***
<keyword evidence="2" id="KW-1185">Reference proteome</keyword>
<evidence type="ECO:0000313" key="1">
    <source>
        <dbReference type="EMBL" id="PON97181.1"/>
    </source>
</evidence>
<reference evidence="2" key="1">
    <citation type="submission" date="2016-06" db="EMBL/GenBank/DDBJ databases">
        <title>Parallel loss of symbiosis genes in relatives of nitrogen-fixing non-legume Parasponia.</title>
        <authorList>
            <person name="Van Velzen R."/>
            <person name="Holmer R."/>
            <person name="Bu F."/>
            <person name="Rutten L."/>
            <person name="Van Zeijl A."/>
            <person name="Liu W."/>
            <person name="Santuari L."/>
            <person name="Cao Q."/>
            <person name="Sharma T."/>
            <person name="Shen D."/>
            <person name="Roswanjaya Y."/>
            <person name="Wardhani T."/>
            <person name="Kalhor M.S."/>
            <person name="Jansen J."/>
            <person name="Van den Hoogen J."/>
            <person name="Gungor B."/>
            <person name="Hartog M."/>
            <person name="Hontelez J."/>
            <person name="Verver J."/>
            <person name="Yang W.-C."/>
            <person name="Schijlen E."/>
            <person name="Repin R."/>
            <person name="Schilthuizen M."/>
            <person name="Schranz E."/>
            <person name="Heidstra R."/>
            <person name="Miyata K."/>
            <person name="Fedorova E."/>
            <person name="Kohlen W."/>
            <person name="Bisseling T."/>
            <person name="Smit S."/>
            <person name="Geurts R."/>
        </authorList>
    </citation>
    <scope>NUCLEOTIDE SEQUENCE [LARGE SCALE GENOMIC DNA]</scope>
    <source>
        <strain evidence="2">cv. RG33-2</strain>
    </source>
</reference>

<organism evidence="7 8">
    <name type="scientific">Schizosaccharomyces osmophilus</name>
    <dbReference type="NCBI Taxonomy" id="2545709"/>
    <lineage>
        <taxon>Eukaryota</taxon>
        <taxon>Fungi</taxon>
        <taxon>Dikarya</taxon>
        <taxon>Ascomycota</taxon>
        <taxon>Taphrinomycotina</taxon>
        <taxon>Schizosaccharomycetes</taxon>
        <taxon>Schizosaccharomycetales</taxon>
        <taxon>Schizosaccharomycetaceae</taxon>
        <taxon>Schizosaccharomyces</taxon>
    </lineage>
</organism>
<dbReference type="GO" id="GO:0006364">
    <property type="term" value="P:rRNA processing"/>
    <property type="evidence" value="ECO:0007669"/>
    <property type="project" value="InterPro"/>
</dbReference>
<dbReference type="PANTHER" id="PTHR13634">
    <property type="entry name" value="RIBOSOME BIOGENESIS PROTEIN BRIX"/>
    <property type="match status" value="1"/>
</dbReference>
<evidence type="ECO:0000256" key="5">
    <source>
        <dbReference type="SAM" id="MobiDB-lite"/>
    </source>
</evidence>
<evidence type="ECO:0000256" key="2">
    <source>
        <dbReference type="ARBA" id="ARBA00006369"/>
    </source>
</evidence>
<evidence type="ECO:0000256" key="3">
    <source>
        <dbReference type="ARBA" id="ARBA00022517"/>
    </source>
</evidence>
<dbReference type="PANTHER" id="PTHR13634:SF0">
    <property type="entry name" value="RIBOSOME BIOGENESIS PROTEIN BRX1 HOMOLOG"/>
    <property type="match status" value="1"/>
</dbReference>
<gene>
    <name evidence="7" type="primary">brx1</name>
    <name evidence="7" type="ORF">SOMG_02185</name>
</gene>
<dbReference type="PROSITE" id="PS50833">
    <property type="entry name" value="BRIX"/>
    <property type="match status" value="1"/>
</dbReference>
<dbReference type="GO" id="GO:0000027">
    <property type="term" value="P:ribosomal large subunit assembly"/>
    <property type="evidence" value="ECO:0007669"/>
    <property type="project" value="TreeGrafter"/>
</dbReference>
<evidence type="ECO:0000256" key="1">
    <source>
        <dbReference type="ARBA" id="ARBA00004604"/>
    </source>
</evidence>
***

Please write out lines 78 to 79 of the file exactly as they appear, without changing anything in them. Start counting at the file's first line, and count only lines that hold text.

<evidence type="ECO:0000256" key="2">
    <source>